Marketers Getting Consumer Behaviour on Social Wrong?
A new study from the Institute of Promotional Marketing has suggested that marketers are some way off the mark when it comes to understanding how consumers use social media and mobile to interact with brands.
The research found that many marketers overestimate how much consumers use technology for researching products and unnecessarily discount the power of traditional channels, such as direct mail.
The Marketing Gap tracking study was carried out by fast.MAP and looks at the gap between consumer behaviour and how marketers perceive it. This includes the use of loyalty schemes and their success, the effectiveness of free samples and the level of advice consumers seek from others when researching a product.
Underestimating Human Contact
Fast.MAP managing director David Cole said:
“I was disappointed that yet again marketers have underestimated the value of human contact, looking at customer service. There isn’t one consumer out there, there is a whole range, so they need to cater for traditional consumers, who are perhaps not as comfortable on the web.”
The study, which saw 1000 consumers and 350 marketers take part, found that the latter believed that more people favour customer support through email than actually do. Further to this, they underestimate the amount of people that like to contact a company via phone by about 7%.
However, when assessing face-to-face contact, marketers were much more accurate about assessing the demand for it. Both email and landline were found to be the favoured route consumers take when they have a complaint or need advice and they would rather speak to someone in person than use a website.
Social Media not for Advice
It was also found that most marketers got it wrong when it comes to social media, believing that 8% of consumers prefer to use social, when in fact the figure was closer to 2%.
“Despite the belief among some marketers that their customers prefer to browse for answers on a website or have a live online chat, the reality is that behaviour is not changing that fast,”
said David Reed, editor of IDM’s Journal of Direct, Data and Digital Marketing Practice.
Despite this, it was also found that several big brands such as Xbox and Tesco have given customers the choice whether to use social media to discuss customer service issues by creating hashtags and separate Twitter accounts, set up solely with that purpose in mind.
Tablets and Mobile Shopping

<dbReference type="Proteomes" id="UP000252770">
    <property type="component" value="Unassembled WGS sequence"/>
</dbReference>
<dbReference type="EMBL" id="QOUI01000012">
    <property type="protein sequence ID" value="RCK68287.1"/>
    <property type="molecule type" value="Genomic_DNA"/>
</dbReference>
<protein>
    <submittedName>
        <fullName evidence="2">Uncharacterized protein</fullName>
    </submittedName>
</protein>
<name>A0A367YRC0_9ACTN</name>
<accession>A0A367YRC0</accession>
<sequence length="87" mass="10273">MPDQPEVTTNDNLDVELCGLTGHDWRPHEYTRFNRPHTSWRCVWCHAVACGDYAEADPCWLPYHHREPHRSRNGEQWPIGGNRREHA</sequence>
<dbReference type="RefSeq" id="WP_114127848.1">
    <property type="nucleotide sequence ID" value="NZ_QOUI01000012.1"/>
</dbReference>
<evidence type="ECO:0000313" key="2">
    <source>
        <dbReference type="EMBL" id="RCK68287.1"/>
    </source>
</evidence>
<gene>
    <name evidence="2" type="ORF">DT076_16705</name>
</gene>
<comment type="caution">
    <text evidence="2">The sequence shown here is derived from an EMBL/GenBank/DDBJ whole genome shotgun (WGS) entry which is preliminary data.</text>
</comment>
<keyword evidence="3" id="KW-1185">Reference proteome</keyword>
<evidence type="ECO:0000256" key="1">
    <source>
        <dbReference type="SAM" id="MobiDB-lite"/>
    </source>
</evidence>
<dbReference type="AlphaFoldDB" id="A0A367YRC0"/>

When it comes to the use of technology, marketers fared no better in their predictions, with many assuming that people make use of laptops more than they actually do for shopping and customer service issues online.
Mobile too is overestimated it seems, with many suggesting a figure of around 3 times use a mobile device than actually do.
“Like everyone else, marketers judge reality based on their own experience. Many of them will have tablets and access the web via mobile, so they believe everyone else is doing the same, when in reality they are not. The nature of the industry is more embracing of technology and change and the people who are driving the industry are the innovators,”
said Cole at fast.MAP.
Slow Transition to complete Modern Channels
This means that for brands, making the transition from traditional contact methods to more modern channels should be a slow one, with brands adopting newer platforms such as social, but not yet abandoning phone and mail.
However, this doesn’t mean that the use of social, email, SMS and website support shouldn’t be promoted, it just signals that consumers are not keeping as abreast of the latest technology as we’d like to think.
The report noted that people prefer to ask advice from their friends when it comes to buying products or using companies online and this is where social media has its strength. WOM marketing is nothing new of course and could still be attributed to traditional channels, but social has transformed the way that it’s now done.
For a start, social has enabled a much larger audience for consumers to share information with and that isn’t going to go away anytime soon.
For marketers, and depending on the nature of the company they are marketing, it’s really a case of knowing your audience and getting a good balance, so that you can address them in ways that they are happy to interact with.